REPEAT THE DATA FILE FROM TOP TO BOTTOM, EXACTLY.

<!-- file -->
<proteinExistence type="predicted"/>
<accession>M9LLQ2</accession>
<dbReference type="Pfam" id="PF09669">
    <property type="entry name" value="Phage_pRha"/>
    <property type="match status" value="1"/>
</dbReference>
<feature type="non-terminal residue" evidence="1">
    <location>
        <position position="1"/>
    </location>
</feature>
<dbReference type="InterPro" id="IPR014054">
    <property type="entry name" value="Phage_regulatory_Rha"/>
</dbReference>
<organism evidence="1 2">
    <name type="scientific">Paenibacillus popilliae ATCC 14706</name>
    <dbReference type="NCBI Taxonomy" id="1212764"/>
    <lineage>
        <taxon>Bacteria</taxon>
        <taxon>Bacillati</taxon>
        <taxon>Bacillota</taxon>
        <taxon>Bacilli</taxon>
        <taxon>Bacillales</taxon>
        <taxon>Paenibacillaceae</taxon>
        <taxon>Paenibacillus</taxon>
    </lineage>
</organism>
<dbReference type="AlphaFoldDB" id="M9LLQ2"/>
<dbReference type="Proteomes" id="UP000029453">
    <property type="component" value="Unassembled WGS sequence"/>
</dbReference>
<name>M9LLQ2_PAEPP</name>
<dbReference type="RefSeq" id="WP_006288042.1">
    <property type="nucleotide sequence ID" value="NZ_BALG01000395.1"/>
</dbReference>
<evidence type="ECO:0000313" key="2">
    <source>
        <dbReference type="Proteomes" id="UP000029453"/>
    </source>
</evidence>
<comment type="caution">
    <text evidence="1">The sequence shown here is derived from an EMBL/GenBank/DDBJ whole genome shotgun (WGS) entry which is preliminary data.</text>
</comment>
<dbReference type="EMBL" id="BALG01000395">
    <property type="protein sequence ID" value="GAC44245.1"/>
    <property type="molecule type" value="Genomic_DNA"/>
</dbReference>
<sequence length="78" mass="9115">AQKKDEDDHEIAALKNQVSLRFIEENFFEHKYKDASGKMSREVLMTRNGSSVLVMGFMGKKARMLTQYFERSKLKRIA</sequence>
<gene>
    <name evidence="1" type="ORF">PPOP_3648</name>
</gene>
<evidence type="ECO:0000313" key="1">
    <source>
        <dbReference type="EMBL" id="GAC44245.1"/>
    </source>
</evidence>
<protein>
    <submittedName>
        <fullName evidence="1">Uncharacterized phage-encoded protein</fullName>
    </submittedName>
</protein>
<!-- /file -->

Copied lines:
<proteinExistence type="predicted"/>
<accession>M9LLQ2</accession>
<dbReference type="Pfam" id="PF09669">
    <property type="entry name" value="Phage_pRha"/>
    <property type="match status" value="1"/>
</dbReference>
<feature type="non-terminal residue" evidence="1">
    <location>
        <position position="1"/>
    </location>
</feature>
<dbReference type="InterPro" id="IPR014054">
    <property type="entry name" value="Phage_regulatory_Rha"/>
</dbReference>
<organism evidence="1 2">
    <name type="scientific">Paenibacillus popilliae ATCC 14706</name>
    <dbReference type="NCBI Taxonomy" id="1212764"/>
    <lineage>
        <taxon>Bacteria</taxon>
        <taxon>Bacillati</taxon>
        <taxon>Bacillota</taxon>
        <taxon>Bacilli</taxon>
        <taxon>Bacillales</taxon>
        <taxon>Paenibacillaceae</taxon>
        <taxon>Paenibacillus</taxon>
    </lineage>
</organism>
<dbReference type="AlphaFoldDB" id="M9LLQ2"/>
<dbReference type="Proteomes" id="UP000029453">
    <property type="component" value="Unassembled WGS sequence"/>
</dbReference>
<name>M9LLQ2_PAEPP</name>
<dbReference type="RefSeq" id="WP_006288042.1">
    <property type="nucleotide sequence ID" value="NZ_BALG01000395.1"/>
</dbReference>
<evidence type="ECO:0000313" key="2">
    <source>
        <dbReference type="Proteomes" id="UP000029453"/>
    </source>
</evidence>
<comment type="caution">
    <text evidence="1">The sequence shown here is derived from an EMBL/GenBank/DDBJ whole genome shotgun (WGS) entry which is preliminary data.</text>
</comment>
<dbReference type="EMBL" id="BALG01000395">
    <property type="protein sequence ID" value="GAC44245.1"/>
    <property type="molecule type" value="Genomic_DNA"/>
</dbReference>
<sequence length="78" mass="9115">AQKKDEDDHEIAALKNQVSLRFIEENFFEHKYKDASGKMSREVLMTRNGSSVLVMGFMGKKARMLTQYFERSKLKRIA</sequence>
<gene>
    <name evidence="1" type="ORF">PPOP_3648</name>
</gene>
<evidence type="ECO:0000313" key="1">
    <source>
        <dbReference type="EMBL" id="GAC44245.1"/>
    </source>
</evidence>
<protein>
    <submittedName>
        <fullName evidence="1">Uncharacterized phage-encoded protein</fullName>
    </submittedName>
</protein>